For the first time since we've been going to the Rose & Crown wine-tasting dinners, they did an Australian theme. We spent some time pondering what this might mean in terms of matched food, and came up with prawns, lamb and pavlova served with Jacobs Creek and McGuigans. And we were wrong on all counts.
We started with a wonderful spicy pumpkin soup with warm damper (made by someone who has never had damper, I suspect - it was a bit weird) which went beautifully with the 2008 Billi Billi Pinot Grigio. The Pinot Grigio was a bit fruitier than you'd usually expect, so the big hit of spice and the thick, creamy, sweet pumpkin soup was a very good match.
The second course was a barramundi fillet served with crispy leeks and a vermouth sauce. I tend to think that barramundi is a bit over-rated, and I would have been happier with something caught a bit closer to Hertfordshire, but this was a pretty good effort. Nicely cooked white fish with a bit of green god-knows-what and a well-seasoned creamy sauce. They made a pretty brave (but good) call and served a red wine with the fish - a lovely light, dry, 2007 Notley Gorge Pinot Noir.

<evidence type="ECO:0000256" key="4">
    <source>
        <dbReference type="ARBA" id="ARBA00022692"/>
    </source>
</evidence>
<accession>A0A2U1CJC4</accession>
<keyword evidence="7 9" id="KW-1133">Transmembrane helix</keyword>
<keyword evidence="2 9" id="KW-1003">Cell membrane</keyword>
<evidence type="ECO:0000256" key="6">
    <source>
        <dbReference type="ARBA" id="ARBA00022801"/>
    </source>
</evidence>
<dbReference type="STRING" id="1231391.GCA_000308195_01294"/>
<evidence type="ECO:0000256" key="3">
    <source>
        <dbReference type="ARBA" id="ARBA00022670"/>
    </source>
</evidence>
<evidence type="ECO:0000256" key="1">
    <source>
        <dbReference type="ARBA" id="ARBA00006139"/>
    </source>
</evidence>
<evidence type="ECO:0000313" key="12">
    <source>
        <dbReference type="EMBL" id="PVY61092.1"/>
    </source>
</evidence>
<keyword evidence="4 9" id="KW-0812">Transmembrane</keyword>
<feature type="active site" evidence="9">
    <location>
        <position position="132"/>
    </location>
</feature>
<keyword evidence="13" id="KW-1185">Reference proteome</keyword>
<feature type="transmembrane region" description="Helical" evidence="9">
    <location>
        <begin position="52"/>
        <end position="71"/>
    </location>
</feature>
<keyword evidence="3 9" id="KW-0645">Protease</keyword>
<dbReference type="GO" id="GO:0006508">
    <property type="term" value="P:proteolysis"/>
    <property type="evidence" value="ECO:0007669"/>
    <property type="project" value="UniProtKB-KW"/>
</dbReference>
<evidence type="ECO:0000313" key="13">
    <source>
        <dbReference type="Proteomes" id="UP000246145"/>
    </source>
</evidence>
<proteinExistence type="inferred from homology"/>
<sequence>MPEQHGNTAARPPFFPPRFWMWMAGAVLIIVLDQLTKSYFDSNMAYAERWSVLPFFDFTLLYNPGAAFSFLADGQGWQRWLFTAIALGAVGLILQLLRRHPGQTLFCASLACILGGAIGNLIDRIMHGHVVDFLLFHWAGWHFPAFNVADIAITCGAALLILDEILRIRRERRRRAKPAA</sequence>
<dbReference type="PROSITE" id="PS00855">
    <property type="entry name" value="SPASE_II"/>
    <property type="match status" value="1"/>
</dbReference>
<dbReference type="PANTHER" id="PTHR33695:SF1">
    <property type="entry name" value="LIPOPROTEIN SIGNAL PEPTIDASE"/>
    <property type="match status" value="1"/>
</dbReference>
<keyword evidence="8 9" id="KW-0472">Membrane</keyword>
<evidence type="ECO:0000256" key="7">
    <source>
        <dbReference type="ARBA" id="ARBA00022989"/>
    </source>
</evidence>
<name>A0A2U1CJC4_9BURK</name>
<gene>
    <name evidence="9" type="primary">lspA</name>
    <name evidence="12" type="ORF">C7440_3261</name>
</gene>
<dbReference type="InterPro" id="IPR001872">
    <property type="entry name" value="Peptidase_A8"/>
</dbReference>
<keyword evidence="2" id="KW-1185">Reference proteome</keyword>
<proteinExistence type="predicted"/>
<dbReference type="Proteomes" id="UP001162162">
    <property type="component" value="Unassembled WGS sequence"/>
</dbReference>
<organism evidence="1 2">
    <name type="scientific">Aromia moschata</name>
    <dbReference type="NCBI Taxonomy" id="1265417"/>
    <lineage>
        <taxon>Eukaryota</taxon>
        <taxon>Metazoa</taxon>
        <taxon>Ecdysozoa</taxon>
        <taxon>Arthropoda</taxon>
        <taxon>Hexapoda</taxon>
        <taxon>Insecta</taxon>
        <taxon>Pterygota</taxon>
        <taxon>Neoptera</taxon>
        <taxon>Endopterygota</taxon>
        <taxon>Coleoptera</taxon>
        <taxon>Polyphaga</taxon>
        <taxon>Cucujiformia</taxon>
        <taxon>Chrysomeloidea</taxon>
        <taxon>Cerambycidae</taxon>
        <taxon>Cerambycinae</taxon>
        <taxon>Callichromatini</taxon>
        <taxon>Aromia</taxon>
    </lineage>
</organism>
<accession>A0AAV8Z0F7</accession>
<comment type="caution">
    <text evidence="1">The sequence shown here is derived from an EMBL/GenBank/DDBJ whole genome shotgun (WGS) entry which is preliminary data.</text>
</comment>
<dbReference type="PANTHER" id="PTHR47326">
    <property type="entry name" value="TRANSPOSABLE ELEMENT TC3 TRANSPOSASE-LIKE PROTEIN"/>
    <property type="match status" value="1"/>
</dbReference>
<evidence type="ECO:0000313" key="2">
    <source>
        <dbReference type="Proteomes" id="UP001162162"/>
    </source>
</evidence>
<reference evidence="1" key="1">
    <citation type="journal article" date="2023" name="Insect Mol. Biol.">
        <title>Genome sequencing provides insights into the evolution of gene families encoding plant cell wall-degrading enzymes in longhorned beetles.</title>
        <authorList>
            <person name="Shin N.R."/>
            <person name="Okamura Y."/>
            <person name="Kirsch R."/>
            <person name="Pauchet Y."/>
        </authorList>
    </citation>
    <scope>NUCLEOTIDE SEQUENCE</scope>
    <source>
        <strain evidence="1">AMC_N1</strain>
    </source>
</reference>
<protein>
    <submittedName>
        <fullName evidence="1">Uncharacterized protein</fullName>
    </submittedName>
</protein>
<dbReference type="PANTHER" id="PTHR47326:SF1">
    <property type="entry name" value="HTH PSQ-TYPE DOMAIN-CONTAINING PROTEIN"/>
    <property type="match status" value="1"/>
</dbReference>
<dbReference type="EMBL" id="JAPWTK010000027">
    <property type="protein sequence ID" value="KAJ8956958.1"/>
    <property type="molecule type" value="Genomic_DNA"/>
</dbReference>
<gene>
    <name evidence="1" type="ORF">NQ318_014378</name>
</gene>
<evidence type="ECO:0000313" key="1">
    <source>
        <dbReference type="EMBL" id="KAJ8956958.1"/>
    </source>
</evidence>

The main course was another pretty brave call - kangaroo fillet.
Kangaroo is a delicious, dark, lean meat, not that different to venison, but people come over all sentimental about how cute they are and don't want to eat Skippy. Well, Bambi and Thumper and Babe are pretty darn cute too. But they are also tasty. Kangaroo was also a pretty brave choice because it can turn to boot leather very easily. And we did notice a couple at a table near us struggling to get a knife through their portions. But the portions served to us were very nicely done - tender and just pink. The crispy leeks (which hadn't turned up with the barramundi), tart fruity sauce ("riberry" - whatever that is) and roesti made a very well-composed dish. And they stood up to the thuggish brutality of the 2002 Eden Valley Shiraz, from Peter Lehmann. I actually got the best part of 2 glasses of the shiraz - it was much bigger than Paul likes - and I thoroughly enjoyed the impenetrable darkness of the colour and the blackcurrant strepsil flavour. I'd never really experienced dark fruit and menthol so clearly in a glass of wine. I may, in fact, have been reminded of a youthful party involving a glass of ribena and an Alpine Light cigarette.
For dessert, we had something described as a lamington, which no Scout pack would recognise as such. A heavy chocolate cake, sandwiched with jam, covered in an obscenely rich bitter chocolate ganache, sprinkled with coconut and served with cream. It was very good - but not really what I want when I want a lamington. The Skillogalee Liquer Muscat that was served with it was wonderful though. Such a classic Australian wine! And almost rich and sweet enough to do battle with the chocolate ganache. Quite a feat.